There are also psychological benefits to carb cycling. When you go on other diets that restrict food for a long period of time, mentally you become exhausted and crave the food you can’t have making binges more common than not. When you carb cycle you know that every few days your body will get more calories, and especially carbs…3 days is nothing! A possible benefit of carb cycling may also be the reason why some people put on lean mass while still in a calorie deficit. When you raise your calories every few days your body is no longer in a deficit and will use the extra calories towards muscle tissue for growth. Carbs are your bodies preferred source of fuel so your workouts will be more intense. The more intense your workouts are the more fat you burn and the more muscle you build.
One last note about carb cycling is that you need to account for the swings in body weight due to glycogen and water. After 3 days of low carbs you may have actually lost weight but after a re-feed day, your body composition has improved but you have gained total body weight due to glycogen and water from carbs. Don’t always rely on the scale to keep you motivated. The world of numbers is vast and grey and there are so many variables that go into the number you are “supposed” to weigh. It’s really more about inches and body fat loss in a percentage rather than in a number on the scale. If your clothes are fitting loosely and you have more energy, it doesn’t matter what the scale says.
Written by Lena Schellenberg, Crowfoot YMCA Strength and Conditioning Instructor
You may have been hearing about a diet that is becoming quite popular among cross-fit athletes, those wanting to increase their athletic performance and those suffering from celiac disease called the Paleo diet.
Also known as the Paleolithic, Caveman, Hunter-gatherer, or Stone-Age diet, Paleo is a diet that converts us back to our prehistoric ancestors and how they ate and lived. There has been scientific research and hundreds of studies done on this particular diet with little evidence to support many flaws in it. What makes the Paleo diet so beneficial is that it’s rich in fresh produce, tons of essential oils and fats, and meat (which is recommended to be grass fed). It is free from processed and packaged foods, refined sugar and salt, as well as many of the carbohydrates we view to be “healthy” but contain many toxins.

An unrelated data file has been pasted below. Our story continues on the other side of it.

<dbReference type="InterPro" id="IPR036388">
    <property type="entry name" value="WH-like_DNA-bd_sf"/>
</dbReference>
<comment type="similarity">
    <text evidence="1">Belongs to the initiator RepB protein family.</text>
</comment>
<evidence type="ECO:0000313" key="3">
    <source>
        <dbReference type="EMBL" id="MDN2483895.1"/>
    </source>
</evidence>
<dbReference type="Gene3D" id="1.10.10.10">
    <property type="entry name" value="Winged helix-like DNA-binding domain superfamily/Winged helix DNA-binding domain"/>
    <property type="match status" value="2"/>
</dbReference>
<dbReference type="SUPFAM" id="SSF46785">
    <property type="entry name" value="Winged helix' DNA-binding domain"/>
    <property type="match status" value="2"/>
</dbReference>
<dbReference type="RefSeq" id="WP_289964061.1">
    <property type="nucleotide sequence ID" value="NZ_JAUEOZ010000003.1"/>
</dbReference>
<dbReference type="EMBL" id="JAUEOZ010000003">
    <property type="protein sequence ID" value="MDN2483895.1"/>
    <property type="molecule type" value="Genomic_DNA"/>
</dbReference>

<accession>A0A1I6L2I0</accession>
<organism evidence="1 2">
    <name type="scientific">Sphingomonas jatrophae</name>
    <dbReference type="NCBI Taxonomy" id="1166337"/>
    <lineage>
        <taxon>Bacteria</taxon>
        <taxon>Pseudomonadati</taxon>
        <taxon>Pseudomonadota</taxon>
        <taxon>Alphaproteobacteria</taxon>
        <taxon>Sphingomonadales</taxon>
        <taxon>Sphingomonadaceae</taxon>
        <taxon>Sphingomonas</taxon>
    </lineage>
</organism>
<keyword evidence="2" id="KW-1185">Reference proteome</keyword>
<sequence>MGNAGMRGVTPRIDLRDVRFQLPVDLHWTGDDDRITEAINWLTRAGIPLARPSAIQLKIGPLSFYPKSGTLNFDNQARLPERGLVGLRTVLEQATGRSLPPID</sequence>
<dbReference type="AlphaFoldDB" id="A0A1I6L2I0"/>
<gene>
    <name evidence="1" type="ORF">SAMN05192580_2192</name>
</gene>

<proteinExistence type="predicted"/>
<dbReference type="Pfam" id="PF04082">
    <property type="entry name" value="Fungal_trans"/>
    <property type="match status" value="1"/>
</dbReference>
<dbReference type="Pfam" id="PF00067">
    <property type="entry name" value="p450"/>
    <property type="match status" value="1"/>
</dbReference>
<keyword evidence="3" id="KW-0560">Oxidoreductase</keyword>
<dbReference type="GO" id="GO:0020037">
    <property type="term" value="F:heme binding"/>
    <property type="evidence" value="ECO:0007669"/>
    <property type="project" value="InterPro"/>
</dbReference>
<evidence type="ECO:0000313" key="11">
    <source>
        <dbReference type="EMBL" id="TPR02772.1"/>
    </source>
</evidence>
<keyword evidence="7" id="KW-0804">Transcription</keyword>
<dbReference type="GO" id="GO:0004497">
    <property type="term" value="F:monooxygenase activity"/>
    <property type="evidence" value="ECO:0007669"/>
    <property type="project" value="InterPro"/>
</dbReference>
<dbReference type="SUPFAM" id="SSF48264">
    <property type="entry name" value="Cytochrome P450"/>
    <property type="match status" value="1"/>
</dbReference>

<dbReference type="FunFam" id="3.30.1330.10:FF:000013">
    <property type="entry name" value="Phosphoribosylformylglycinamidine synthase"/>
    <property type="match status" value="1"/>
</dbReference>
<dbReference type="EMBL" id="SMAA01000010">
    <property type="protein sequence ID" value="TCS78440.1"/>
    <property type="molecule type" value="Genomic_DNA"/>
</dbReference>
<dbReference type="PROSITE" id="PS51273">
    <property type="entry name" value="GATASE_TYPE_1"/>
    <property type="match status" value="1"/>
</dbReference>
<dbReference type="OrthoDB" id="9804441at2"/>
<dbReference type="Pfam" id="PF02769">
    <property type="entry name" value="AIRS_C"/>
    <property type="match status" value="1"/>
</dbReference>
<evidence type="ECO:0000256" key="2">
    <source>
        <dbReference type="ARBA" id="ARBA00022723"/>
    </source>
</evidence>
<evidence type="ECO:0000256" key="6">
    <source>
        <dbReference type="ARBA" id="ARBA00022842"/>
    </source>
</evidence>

Foods to avoid on the Paleo diet include: rice, wheat, oats, potatoes, legumes, dairy, sugar and “fake” foods. The whole point of this diet is not to starve yourself but to eat when you are hungry, and eat the things that will TRULY keep you satiated throughout the day. Things like avocados, green leafy vegetables, root vegetable(excluding potatoes) and fattier cuts of meat will keep your blood sugar stable where as many carbohydrates, even complex, will cause a spike in your blood sugar to some degree.
How am I going to get enough fiber? Don’t you need carbs for energy? I thought whole wheat was good for you?
The fact of the matter is that in 80% of people today have gastrointestinal inflammation from wheat and even rice. Wheat and rice still had to be processed in order for us to eat them and they still have to be cooked in order for them not to be toxic to our system. After cooking even some toxins remain, hence why so many people react badly to them.
If you want to see further information on the Paleo diet, there are many published books written by reputable authors such as Robb Wolf, Loren Cordain and Art De Vany all talking about Paleo and varying approaches to the diet. It’s worth looking up if you suffer from conditions like acne, diabetes, obesity, MS, depression, autoimmune disease and many others.